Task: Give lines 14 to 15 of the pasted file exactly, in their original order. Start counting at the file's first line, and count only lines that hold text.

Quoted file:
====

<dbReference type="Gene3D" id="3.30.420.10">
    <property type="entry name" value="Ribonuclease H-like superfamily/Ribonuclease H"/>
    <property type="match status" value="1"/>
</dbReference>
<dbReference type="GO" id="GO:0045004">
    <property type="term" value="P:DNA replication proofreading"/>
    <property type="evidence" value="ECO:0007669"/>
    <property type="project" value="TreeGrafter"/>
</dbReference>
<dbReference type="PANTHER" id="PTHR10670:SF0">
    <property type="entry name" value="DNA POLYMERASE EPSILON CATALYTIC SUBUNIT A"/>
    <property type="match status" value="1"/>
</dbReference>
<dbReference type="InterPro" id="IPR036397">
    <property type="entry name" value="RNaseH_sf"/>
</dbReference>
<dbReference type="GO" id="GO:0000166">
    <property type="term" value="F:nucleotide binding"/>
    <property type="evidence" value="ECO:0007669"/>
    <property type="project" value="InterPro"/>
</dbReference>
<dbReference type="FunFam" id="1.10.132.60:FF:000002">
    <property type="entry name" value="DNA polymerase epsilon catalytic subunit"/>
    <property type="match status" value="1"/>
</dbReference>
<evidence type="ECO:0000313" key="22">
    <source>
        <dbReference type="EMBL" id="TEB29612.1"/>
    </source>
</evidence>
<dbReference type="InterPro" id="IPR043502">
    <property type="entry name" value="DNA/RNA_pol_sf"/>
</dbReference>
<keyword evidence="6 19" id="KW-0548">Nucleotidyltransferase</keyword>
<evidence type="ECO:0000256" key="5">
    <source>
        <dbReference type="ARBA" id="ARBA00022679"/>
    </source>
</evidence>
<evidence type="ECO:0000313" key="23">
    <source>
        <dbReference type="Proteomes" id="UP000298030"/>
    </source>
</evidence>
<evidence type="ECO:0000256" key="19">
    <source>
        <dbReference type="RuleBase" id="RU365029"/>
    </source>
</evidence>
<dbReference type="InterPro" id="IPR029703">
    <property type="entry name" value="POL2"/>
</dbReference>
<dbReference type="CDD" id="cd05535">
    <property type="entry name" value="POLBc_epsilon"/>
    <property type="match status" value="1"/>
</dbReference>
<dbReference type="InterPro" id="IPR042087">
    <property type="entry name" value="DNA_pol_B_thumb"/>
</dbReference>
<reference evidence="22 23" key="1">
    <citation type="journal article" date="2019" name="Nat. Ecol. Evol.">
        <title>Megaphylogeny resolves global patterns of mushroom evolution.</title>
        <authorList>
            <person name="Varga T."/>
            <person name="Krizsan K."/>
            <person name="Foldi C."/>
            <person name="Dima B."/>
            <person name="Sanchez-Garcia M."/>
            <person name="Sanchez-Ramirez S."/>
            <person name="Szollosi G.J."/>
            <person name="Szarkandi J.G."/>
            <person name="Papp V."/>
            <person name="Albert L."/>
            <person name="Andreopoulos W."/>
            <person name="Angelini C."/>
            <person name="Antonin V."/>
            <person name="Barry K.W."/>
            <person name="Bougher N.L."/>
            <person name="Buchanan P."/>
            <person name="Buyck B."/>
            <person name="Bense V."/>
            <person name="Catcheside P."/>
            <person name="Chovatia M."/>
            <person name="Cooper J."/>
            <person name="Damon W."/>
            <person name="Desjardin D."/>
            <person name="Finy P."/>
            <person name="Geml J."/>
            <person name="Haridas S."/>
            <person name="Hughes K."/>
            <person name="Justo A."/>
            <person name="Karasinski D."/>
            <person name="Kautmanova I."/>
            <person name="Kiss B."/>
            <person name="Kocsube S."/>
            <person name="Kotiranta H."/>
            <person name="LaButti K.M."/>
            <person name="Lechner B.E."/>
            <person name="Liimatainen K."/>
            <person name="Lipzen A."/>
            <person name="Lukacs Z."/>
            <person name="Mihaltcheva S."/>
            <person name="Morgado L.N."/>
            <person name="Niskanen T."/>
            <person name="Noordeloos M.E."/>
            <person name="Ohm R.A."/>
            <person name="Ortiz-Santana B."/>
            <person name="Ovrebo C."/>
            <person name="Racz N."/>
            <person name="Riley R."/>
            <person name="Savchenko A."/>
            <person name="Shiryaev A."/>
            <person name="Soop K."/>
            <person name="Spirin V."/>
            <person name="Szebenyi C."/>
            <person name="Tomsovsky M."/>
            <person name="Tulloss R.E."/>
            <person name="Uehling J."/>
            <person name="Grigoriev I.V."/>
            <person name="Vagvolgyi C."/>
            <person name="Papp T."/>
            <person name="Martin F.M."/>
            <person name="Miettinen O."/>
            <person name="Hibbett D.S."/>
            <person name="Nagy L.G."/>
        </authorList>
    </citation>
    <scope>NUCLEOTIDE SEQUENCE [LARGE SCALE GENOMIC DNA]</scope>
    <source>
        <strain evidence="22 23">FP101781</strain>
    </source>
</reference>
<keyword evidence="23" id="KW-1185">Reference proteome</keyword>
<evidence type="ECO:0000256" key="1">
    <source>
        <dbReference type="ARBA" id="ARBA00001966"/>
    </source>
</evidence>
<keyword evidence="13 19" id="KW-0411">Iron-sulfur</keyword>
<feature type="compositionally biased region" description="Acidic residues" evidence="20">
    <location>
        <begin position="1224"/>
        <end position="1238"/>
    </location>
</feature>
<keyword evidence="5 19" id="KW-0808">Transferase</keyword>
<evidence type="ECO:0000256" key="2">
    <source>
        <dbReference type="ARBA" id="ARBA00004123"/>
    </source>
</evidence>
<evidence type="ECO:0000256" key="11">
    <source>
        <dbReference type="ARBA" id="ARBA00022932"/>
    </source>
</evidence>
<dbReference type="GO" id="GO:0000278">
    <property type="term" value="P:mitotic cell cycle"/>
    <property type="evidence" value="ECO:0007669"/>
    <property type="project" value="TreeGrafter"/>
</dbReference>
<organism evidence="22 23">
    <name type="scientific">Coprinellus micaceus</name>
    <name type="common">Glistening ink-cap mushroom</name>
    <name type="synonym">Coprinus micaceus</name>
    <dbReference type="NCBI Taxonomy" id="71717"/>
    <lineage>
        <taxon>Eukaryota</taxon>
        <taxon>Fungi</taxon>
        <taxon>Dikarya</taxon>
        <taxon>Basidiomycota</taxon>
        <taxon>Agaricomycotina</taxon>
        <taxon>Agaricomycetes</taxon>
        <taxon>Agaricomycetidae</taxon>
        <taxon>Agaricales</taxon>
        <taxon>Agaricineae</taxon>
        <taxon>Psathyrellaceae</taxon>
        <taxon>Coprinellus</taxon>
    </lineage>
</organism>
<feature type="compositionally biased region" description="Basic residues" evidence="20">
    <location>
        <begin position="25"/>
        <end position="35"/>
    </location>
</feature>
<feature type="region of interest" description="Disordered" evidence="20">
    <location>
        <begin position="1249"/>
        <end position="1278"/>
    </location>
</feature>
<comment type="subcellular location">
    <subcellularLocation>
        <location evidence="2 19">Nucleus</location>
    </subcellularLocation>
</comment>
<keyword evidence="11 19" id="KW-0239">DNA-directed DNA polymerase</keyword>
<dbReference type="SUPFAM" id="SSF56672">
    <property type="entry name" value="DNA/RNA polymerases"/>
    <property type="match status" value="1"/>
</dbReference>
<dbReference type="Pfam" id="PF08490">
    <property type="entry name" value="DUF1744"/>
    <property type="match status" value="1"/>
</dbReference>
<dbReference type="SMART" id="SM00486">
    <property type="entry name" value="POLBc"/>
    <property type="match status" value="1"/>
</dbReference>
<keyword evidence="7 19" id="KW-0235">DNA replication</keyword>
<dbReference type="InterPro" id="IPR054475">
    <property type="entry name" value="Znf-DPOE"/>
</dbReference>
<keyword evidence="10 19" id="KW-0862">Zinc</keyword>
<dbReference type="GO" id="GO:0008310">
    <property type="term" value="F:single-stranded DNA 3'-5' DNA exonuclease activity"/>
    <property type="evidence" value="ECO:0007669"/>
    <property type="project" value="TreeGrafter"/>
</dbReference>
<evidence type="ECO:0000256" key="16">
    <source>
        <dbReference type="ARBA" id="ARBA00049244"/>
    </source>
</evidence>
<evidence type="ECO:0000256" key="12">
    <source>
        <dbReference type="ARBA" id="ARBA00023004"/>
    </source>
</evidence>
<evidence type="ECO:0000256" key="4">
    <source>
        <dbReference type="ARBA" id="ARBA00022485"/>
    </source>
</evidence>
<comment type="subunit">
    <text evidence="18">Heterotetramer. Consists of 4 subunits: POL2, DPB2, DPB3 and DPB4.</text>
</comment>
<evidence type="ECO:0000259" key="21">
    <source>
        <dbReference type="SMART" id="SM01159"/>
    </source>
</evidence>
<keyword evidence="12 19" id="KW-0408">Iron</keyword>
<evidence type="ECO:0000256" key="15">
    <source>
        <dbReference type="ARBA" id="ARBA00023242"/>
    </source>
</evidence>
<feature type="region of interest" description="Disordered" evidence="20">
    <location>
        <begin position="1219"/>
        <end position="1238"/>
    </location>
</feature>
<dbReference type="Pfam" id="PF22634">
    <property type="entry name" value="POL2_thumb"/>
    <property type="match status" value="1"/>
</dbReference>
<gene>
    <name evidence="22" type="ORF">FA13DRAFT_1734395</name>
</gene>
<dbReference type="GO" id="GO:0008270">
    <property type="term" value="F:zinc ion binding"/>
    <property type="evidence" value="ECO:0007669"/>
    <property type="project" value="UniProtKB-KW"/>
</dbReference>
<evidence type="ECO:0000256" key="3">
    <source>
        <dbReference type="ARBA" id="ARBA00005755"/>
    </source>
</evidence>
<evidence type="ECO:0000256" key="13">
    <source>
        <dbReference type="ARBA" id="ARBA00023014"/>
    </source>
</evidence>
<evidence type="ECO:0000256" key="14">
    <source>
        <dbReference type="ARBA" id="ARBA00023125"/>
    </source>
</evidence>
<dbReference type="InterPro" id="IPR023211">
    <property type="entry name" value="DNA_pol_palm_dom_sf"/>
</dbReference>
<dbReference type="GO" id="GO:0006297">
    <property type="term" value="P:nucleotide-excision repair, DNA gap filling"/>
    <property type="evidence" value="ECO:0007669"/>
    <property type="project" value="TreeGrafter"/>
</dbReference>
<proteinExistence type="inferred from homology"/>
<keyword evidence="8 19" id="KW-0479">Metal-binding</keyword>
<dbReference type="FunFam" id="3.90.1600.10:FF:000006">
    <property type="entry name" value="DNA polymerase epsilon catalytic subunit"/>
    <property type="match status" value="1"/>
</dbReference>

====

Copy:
<dbReference type="InterPro" id="IPR036397">
    <property type="entry name" value="RNaseH_sf"/>